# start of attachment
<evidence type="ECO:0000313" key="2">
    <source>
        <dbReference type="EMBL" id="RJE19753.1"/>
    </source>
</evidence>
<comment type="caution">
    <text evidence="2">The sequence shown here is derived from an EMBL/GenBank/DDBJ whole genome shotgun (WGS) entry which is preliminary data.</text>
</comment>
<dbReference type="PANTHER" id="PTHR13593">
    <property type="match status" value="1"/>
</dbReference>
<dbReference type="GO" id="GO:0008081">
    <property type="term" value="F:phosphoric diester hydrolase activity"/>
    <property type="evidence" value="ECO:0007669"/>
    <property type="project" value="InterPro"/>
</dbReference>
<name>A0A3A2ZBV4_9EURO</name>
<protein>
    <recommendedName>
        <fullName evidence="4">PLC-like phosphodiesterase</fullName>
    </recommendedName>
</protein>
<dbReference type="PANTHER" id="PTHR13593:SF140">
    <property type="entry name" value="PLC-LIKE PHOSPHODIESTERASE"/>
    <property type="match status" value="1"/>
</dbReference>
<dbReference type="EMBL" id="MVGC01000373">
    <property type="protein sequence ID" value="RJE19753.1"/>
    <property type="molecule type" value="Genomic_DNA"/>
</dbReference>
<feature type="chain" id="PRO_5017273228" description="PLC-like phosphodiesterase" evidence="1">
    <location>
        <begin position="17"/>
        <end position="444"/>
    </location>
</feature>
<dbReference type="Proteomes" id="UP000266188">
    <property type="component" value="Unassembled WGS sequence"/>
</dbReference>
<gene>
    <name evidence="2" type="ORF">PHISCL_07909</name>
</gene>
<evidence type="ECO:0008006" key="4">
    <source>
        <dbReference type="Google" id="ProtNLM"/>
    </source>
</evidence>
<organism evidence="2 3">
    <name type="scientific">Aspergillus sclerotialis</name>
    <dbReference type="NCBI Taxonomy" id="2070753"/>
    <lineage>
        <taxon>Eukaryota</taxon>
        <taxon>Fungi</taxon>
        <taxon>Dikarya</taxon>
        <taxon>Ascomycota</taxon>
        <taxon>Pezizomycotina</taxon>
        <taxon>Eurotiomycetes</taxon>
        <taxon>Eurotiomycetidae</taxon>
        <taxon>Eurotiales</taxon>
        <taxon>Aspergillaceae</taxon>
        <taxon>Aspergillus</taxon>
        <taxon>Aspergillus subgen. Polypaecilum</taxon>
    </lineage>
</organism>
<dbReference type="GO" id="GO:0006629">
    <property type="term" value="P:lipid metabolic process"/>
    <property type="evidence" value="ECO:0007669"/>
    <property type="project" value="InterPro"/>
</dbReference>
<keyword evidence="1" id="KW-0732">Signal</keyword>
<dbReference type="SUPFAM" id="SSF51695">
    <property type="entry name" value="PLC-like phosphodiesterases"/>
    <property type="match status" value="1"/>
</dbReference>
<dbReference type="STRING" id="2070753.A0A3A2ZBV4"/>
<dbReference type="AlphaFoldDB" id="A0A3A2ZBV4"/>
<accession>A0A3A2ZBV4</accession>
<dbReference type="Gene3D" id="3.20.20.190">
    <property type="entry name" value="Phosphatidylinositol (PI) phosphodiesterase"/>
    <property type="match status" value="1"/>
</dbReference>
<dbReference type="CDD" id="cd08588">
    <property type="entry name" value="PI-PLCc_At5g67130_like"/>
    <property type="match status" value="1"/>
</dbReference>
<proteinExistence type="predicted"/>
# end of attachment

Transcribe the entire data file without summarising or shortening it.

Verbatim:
<evidence type="ECO:0000313" key="2">
    <source>
        <dbReference type="EMBL" id="RJE19753.1"/>
    </source>
</evidence>
<comment type="caution">
    <text evidence="2">The sequence shown here is derived from an EMBL/GenBank/DDBJ whole genome shotgun (WGS) entry which is preliminary data.</text>
</comment>
<dbReference type="PANTHER" id="PTHR13593">
    <property type="match status" value="1"/>
</dbReference>
<dbReference type="GO" id="GO:0008081">
    <property type="term" value="F:phosphoric diester hydrolase activity"/>
    <property type="evidence" value="ECO:0007669"/>
    <property type="project" value="InterPro"/>
</dbReference>
<name>A0A3A2ZBV4_9EURO</name>
<protein>
    <recommendedName>
        <fullName evidence="4">PLC-like phosphodiesterase</fullName>
    </recommendedName>
</protein>
<dbReference type="PANTHER" id="PTHR13593:SF140">
    <property type="entry name" value="PLC-LIKE PHOSPHODIESTERASE"/>
    <property type="match status" value="1"/>
</dbReference>
<dbReference type="EMBL" id="MVGC01000373">
    <property type="protein sequence ID" value="RJE19753.1"/>
    <property type="molecule type" value="Genomic_DNA"/>
</dbReference>
<feature type="chain" id="PRO_5017273228" description="PLC-like phosphodiesterase" evidence="1">
    <location>
        <begin position="17"/>
        <end position="444"/>
    </location>
</feature>
<dbReference type="Proteomes" id="UP000266188">
    <property type="component" value="Unassembled WGS sequence"/>
</dbReference>
<gene>
    <name evidence="2" type="ORF">PHISCL_07909</name>
</gene>
<evidence type="ECO:0008006" key="4">
    <source>
        <dbReference type="Google" id="ProtNLM"/>
    </source>
</evidence>
<organism evidence="2 3">
    <name type="scientific">Aspergillus sclerotialis</name>
    <dbReference type="NCBI Taxonomy" id="2070753"/>
    <lineage>
        <taxon>Eukaryota</taxon>
        <taxon>Fungi</taxon>
        <taxon>Dikarya</taxon>
        <taxon>Ascomycota</taxon>
        <taxon>Pezizomycotina</taxon>
        <taxon>Eurotiomycetes</taxon>
        <taxon>Eurotiomycetidae</taxon>
        <taxon>Eurotiales</taxon>
        <taxon>Aspergillaceae</taxon>
        <taxon>Aspergillus</taxon>
        <taxon>Aspergillus subgen. Polypaecilum</taxon>
    </lineage>
</organism>
<dbReference type="GO" id="GO:0006629">
    <property type="term" value="P:lipid metabolic process"/>
    <property type="evidence" value="ECO:0007669"/>
    <property type="project" value="InterPro"/>
</dbReference>
<keyword evidence="1" id="KW-0732">Signal</keyword>
<dbReference type="SUPFAM" id="SSF51695">
    <property type="entry name" value="PLC-like phosphodiesterases"/>
    <property type="match status" value="1"/>
</dbReference>
<dbReference type="STRING" id="2070753.A0A3A2ZBV4"/>
<dbReference type="AlphaFoldDB" id="A0A3A2ZBV4"/>
<accession>A0A3A2ZBV4</accession>
<dbReference type="Gene3D" id="3.20.20.190">
    <property type="entry name" value="Phosphatidylinositol (PI) phosphodiesterase"/>
    <property type="match status" value="1"/>
</dbReference>
<dbReference type="CDD" id="cd08588">
    <property type="entry name" value="PI-PLCc_At5g67130_like"/>
    <property type="match status" value="1"/>
</dbReference>
<proteinExistence type="predicted"/>